Learning music or speaking another language leads to more efficient brains

May 17, 2018
Whether you learn to play a musical instrument or speak another language, you're training your brain to be more efficient, suggests a Baycrest study.

Six things you can do to reduce your risk of dementia

April 4, 2018
An ageing population is leading to a growing number of people living with dementia. Dementia is an umbrella term for a group of symptoms including memory impairment, confusion, and loss of ability to carry out everyday activities.

Recommended for you

Practice imperfect—repeated cognitive testing can obscure early signs of dementia

July 12, 2018
Alzheimer's disease (AD) is a progressive, neurodegenerative condition that often begins with mild cognitive impairment or MCI, making early and repeated assessments of cognitive change crucial to diagnosis and treatment.

The 'Big Bang' of Alzheimer's: Scientists ID genesis of disease, focus efforts on shape-shifting tau

July 10, 2018
Scientists have discovered a "Big Bang" of Alzheimer's disease – the precise point at which a healthy protein becomes toxic but has not yet formed deadly tangles in the brain.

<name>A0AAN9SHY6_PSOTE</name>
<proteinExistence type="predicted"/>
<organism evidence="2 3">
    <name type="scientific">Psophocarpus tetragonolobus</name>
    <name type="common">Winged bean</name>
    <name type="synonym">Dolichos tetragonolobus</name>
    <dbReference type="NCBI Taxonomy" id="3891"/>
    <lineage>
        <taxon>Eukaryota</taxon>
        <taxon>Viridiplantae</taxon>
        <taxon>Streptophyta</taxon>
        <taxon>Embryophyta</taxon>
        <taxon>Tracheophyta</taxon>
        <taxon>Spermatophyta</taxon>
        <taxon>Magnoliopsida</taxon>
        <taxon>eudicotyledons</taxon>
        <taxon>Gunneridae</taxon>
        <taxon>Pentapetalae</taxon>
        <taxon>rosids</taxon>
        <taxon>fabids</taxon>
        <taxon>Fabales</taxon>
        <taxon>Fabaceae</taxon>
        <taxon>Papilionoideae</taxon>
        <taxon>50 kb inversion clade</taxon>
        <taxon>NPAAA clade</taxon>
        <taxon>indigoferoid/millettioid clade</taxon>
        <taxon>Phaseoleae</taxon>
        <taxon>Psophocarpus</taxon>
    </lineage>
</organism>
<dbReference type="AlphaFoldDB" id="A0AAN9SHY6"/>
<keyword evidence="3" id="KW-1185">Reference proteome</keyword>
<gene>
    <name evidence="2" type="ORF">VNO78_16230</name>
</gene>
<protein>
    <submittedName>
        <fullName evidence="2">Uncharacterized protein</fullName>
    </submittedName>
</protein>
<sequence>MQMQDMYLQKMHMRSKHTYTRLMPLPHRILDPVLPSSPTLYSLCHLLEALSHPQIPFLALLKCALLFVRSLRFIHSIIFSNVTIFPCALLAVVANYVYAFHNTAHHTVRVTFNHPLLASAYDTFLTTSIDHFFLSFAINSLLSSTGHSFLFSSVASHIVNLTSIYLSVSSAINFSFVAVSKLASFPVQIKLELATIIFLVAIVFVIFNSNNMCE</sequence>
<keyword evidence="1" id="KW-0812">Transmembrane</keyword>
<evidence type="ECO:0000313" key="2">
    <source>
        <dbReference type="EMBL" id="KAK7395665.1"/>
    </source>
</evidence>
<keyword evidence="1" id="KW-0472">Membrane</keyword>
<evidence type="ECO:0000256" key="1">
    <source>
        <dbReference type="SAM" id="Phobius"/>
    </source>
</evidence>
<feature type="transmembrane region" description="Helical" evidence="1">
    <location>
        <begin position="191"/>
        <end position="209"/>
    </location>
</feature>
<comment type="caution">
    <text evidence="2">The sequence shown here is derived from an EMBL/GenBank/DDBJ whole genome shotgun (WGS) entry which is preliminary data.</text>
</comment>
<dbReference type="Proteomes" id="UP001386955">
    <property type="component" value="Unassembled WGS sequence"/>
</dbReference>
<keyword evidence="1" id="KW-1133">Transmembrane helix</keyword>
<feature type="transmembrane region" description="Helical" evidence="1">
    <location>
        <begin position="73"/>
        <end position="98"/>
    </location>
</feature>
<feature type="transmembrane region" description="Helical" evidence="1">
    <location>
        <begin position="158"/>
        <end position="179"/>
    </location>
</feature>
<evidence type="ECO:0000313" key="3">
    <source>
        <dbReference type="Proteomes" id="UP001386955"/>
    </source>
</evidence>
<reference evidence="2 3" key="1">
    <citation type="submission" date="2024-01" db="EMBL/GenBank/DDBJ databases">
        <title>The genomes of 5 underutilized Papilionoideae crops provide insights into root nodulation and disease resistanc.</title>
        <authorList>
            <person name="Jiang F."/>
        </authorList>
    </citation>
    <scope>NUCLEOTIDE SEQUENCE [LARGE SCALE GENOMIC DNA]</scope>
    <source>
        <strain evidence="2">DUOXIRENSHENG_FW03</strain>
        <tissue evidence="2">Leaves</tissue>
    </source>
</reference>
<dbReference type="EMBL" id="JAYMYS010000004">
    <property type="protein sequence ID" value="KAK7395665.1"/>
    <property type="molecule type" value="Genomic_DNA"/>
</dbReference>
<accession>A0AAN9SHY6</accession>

'Skinny fat' in older adults may predict dementia, Alzheimer's risk

July 5, 2018
A new study has found that "skinny fat—the combination of low muscle mass and strength in the context of high fat mass—may be an important predictor of cognitive performance in older adults. While sarcopenia, the loss ...

Pathway of Alzheimer's degeneration discovered

July 5, 2018
Scientists at the Montreal Neurological Institute and Hospital (The Neuro) of McGill University have used a unique approach to track brain degeneration in Alzheimer's disease, uncovering a pathway through which degeneration ...

Brain study paves way for therapy for common cause of dementia

July 4, 2018
Scientists have uncovered a potential approach to treat one of the commonest causes of dementia and stroke in older people.

Sleep disorder linked with changes to brain structure typical of dementia

July 4, 2018
Obstructive sleep apnoea (OSA) is associated with changes to the structure of the brain that are also seen in the early stages of dementia, according to a study published in the European Respiratory Journal.

0 comments

Please sign in to add a comment. Registration is free, and takes less than a minute. Read more

Click here to reset your password.
Sign in to get notified via email when new comments are made.